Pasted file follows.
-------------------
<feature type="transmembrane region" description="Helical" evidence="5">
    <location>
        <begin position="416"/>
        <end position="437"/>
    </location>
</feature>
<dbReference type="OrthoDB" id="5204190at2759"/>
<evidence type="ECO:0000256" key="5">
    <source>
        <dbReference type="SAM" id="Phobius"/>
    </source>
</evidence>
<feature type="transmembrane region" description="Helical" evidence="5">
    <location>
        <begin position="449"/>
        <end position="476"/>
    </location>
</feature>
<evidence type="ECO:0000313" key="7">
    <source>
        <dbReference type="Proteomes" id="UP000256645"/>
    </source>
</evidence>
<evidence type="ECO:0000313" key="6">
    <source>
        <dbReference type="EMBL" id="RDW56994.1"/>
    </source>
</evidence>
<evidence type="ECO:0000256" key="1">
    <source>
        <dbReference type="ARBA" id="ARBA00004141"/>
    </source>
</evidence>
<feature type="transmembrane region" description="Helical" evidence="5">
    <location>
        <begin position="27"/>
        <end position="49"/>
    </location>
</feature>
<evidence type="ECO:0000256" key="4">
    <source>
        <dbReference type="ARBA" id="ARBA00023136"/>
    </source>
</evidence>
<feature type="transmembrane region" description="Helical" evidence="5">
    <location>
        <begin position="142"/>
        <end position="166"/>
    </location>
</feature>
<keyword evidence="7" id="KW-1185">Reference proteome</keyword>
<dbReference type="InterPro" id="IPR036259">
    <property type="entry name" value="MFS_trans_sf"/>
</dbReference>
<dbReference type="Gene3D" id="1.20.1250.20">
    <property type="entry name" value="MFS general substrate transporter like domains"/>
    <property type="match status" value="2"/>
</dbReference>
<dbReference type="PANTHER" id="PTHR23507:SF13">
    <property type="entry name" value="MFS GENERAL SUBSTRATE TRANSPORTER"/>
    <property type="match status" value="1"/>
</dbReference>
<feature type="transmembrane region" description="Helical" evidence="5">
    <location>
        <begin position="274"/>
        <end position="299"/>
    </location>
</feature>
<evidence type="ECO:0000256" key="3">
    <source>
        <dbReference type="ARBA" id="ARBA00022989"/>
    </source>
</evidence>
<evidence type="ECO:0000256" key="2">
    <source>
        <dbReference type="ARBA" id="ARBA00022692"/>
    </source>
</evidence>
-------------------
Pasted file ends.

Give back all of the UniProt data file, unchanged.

<feature type="transmembrane region" description="Helical" evidence="5">
    <location>
        <begin position="416"/>
        <end position="437"/>
    </location>
</feature>
<dbReference type="OrthoDB" id="5204190at2759"/>
<evidence type="ECO:0000256" key="5">
    <source>
        <dbReference type="SAM" id="Phobius"/>
    </source>
</evidence>
<feature type="transmembrane region" description="Helical" evidence="5">
    <location>
        <begin position="449"/>
        <end position="476"/>
    </location>
</feature>
<evidence type="ECO:0000313" key="7">
    <source>
        <dbReference type="Proteomes" id="UP000256645"/>
    </source>
</evidence>
<evidence type="ECO:0000313" key="6">
    <source>
        <dbReference type="EMBL" id="RDW56994.1"/>
    </source>
</evidence>
<evidence type="ECO:0000256" key="1">
    <source>
        <dbReference type="ARBA" id="ARBA00004141"/>
    </source>
</evidence>
<feature type="transmembrane region" description="Helical" evidence="5">
    <location>
        <begin position="27"/>
        <end position="49"/>
    </location>
</feature>
<evidence type="ECO:0000256" key="4">
    <source>
        <dbReference type="ARBA" id="ARBA00023136"/>
    </source>
</evidence>
<feature type="transmembrane region" description="Helical" evidence="5">
    <location>
        <begin position="142"/>
        <end position="166"/>
    </location>
</feature>
<keyword evidence="7" id="KW-1185">Reference proteome</keyword>
<dbReference type="InterPro" id="IPR036259">
    <property type="entry name" value="MFS_trans_sf"/>
</dbReference>
<dbReference type="Gene3D" id="1.20.1250.20">
    <property type="entry name" value="MFS general substrate transporter like domains"/>
    <property type="match status" value="2"/>
</dbReference>
<dbReference type="PANTHER" id="PTHR23507:SF13">
    <property type="entry name" value="MFS GENERAL SUBSTRATE TRANSPORTER"/>
    <property type="match status" value="1"/>
</dbReference>
<feature type="transmembrane region" description="Helical" evidence="5">
    <location>
        <begin position="274"/>
        <end position="299"/>
    </location>
</feature>
<evidence type="ECO:0000256" key="3">
    <source>
        <dbReference type="ARBA" id="ARBA00022989"/>
    </source>
</evidence>
<evidence type="ECO:0000256" key="2">
    <source>
        <dbReference type="ARBA" id="ARBA00022692"/>
    </source>
</evidence>